Level: Year 2 and Year 3

Author: Anna Bock

Description:

Multiplication facts can be represented as an array.  An array is a rectangular (including square) arrangement of objects, counters or tiles in equal rows. To help children describe an array we need to focus on ‘How many rows?’ ‘How many in each row?’, this will support them when representing an array in numbers. The purpose of this game is to provide the opportunity for students to construct arrays and to describe them in words and numbers. The game reinforces the array model of multiplication. This game can be played many times and will support students to gain confidence in using the array model for multiplication and to discover that the order in which two numbers are multiplied does not affect the product, this is the commutative property/law.

THE ARRAY GAME

Materials: Counters, two different coloured dice, pencils and paper

Players:  2

Objective: To create a variety of arrays Instructions:

• Roll both the dice
• One dice is to represent the number of rows
• The other dice represents how many in each row
• Make the array using the counters
• Describe the array made e.g. 3 rows of 4 or 4 rows of 3
• Draw the array that has been made and describe it in words or numbers

We want students to:

• Make a variety of arrays
• Explain and describe the array they have made
• Draw the array they have made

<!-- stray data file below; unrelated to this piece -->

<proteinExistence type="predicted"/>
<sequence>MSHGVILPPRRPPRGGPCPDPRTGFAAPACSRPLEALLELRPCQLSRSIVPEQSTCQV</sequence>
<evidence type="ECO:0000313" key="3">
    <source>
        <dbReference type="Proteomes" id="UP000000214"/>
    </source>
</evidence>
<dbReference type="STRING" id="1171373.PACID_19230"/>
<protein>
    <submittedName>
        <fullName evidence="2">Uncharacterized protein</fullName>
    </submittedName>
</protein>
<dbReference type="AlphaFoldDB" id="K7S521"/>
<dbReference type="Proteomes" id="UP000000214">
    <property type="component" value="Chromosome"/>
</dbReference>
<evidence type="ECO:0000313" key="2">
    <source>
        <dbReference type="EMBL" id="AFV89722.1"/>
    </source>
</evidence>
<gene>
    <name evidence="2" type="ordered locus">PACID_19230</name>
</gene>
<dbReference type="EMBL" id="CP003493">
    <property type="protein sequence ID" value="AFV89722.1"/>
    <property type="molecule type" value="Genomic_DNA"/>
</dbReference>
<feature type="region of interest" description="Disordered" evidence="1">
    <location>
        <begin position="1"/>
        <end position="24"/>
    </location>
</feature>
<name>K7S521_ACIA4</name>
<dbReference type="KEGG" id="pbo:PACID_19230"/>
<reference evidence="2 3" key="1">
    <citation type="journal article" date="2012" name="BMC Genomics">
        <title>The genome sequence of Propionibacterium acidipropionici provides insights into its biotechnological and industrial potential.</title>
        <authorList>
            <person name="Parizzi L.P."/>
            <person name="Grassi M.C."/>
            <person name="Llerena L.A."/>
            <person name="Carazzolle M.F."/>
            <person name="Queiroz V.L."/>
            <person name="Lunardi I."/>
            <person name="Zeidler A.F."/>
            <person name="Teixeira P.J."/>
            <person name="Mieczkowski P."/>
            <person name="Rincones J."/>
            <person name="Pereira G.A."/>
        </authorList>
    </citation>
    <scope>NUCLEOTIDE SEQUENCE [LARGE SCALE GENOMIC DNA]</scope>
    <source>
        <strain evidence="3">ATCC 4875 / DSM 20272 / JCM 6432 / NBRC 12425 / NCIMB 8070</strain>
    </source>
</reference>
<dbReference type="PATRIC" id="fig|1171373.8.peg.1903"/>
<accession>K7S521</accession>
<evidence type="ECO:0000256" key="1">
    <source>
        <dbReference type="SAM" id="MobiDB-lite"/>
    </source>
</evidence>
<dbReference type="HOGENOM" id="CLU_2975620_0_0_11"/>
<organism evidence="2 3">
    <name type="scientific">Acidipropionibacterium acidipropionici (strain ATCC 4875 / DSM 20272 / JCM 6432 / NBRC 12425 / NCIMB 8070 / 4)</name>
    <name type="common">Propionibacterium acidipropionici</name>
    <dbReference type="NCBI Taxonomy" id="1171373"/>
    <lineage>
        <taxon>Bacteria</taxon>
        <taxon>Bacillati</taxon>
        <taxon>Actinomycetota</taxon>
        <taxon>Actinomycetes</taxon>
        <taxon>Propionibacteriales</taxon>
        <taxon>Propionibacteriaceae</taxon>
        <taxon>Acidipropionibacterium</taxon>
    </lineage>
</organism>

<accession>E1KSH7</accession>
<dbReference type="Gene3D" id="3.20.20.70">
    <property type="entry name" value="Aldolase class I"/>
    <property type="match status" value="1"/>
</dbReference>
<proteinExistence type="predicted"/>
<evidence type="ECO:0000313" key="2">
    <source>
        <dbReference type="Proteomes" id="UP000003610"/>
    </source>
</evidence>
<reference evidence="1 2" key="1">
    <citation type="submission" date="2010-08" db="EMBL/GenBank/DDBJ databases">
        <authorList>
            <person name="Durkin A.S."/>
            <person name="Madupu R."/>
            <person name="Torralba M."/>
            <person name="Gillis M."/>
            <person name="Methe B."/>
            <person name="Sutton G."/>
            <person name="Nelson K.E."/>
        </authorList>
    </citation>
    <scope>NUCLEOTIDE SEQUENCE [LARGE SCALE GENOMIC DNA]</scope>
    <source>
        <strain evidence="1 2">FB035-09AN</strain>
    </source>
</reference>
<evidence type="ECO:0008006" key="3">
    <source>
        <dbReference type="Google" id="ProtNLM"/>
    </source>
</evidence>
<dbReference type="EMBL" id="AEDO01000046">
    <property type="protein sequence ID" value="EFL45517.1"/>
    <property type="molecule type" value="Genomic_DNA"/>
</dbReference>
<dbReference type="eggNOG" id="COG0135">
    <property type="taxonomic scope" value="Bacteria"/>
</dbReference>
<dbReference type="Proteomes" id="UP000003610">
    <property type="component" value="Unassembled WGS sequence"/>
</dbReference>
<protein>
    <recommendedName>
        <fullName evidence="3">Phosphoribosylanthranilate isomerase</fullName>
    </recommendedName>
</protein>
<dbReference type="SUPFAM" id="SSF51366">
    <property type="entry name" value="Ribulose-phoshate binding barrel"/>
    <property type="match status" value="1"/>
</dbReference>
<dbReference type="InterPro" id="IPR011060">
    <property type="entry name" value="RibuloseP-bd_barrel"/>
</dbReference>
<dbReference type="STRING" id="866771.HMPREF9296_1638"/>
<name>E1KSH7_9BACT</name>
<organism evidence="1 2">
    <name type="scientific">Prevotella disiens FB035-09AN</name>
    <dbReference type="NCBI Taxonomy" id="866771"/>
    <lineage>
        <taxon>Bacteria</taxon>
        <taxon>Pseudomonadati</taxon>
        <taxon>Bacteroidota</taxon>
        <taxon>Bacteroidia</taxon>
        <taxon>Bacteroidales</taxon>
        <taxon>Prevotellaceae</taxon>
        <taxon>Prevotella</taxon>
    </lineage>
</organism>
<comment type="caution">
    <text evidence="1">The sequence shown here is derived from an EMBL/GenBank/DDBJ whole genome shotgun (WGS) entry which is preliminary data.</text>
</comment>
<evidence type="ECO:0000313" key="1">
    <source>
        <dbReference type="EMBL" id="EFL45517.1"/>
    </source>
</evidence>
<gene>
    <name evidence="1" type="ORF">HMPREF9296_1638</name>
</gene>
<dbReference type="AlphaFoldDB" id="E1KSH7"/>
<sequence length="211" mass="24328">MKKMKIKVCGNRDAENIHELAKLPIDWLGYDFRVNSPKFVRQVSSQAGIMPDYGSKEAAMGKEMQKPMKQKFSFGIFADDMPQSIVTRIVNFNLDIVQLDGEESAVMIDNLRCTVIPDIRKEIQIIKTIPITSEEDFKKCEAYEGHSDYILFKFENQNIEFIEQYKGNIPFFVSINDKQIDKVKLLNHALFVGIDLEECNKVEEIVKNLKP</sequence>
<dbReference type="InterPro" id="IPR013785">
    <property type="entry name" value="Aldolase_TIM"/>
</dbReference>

• Describe their array in words and/or numbers
• See the link that 3 rows of 4 is also 4 rows of 3 when it is turned around, this is the commutative law

Notes for parents: Multiplication facts can be represented as an array.  This game can be played many times and it will support your child to gain confidence in using the array model for multiplication. Encourage your child to describe their array in words for example ‘four rows and three in each row’, or in numbers as 4×3

This activity covers the following Australian Curriculum – Mathematics Content:

Year 2:

• Recognise and represent multiplication as repeated addition, groups and arrays (ACMNA031)

Year 3:

• Recall multiplication facts of two, three, five and ten and related division facts (ACMNA056)
• Represent and solve problems involving multiplication using efficient mental and written strategies and appropriate digital technologies (ACMNA057)

Modified from © Ann Downton for CTLM Intake 4 P-2 Program, Mathematics Teaching and Learning Research Centre (ACU) and Catholic Education Office (Melbourne) 2011 (Day 5, October 2011)